An Economic Powerhouse

Certainly, one of the biggest challenges facing Biden is that Hispanics lead the nation in the creation of new small businesses while he and his party are pushing for massive tax increases that would cripple workers and entrepreneurs. DNC Chair Tom Perez has even said that socialists such as Rep. Alexandria Ocasio-Cortez are “the future” of his party, setting up both a 2020 and long-term problem for Democrats, as a third of Hispanic entrepreneurs are under 45.

Our economic success also debunks common leftist myths about opportunities in America. If the United States’ 60 million Latinos were our own country, our $2.3 trillion in economic activity would make us the world’s eighth-largest economy and the richest Latin American nation.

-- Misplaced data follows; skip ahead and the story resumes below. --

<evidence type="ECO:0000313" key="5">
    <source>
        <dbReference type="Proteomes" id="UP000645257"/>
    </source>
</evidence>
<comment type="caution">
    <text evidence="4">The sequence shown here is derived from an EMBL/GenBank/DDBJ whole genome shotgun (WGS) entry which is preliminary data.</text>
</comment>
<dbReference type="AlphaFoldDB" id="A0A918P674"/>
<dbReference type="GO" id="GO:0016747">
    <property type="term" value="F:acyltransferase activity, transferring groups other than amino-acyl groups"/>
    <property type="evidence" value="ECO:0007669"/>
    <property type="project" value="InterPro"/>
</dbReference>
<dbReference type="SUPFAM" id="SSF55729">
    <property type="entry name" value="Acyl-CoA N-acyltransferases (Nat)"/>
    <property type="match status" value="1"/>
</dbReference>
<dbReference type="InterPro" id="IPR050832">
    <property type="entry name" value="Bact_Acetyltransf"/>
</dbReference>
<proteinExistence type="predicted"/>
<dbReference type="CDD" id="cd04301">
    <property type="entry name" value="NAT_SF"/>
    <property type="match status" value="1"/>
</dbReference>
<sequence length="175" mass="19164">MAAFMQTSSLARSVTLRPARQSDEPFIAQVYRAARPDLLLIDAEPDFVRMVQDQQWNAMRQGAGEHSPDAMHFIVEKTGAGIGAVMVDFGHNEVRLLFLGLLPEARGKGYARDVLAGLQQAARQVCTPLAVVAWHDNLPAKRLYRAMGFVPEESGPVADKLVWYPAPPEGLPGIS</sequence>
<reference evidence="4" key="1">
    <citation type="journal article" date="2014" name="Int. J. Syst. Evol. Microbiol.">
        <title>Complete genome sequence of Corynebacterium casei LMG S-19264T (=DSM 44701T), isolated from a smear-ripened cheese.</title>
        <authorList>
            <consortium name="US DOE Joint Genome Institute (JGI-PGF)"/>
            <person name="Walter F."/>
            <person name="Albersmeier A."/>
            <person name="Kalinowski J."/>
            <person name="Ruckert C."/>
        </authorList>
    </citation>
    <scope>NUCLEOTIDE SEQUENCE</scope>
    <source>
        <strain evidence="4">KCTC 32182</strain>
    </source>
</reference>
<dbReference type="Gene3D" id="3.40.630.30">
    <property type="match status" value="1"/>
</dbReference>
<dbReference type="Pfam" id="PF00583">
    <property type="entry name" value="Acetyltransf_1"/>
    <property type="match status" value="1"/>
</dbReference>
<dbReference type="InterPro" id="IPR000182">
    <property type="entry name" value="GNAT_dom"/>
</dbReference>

Latino entrepreneurs are also concerned about crime in their neighborhoods and are sensitive to the threat it poses to their families and businesses. The nation watched in horror while rioters looted and burned black and Latino-owned businesses this summer, a fact that did not go unnoticed by Hispanic Americans. An Ipsos study found that a majority of Hispanics oppose the left-wing “Defund the Police” movement. According to an August poll by YouGov, a plurality of Hispanics (48 percent) also believe the protests have gone too far. Additionally, Latinos were the group most likely to strongly agree with the statement, “I support protests if they are peaceful, but they lose my support when they become violent.”

Much of Trump’s Policy Agenda Is Popular with Hispanics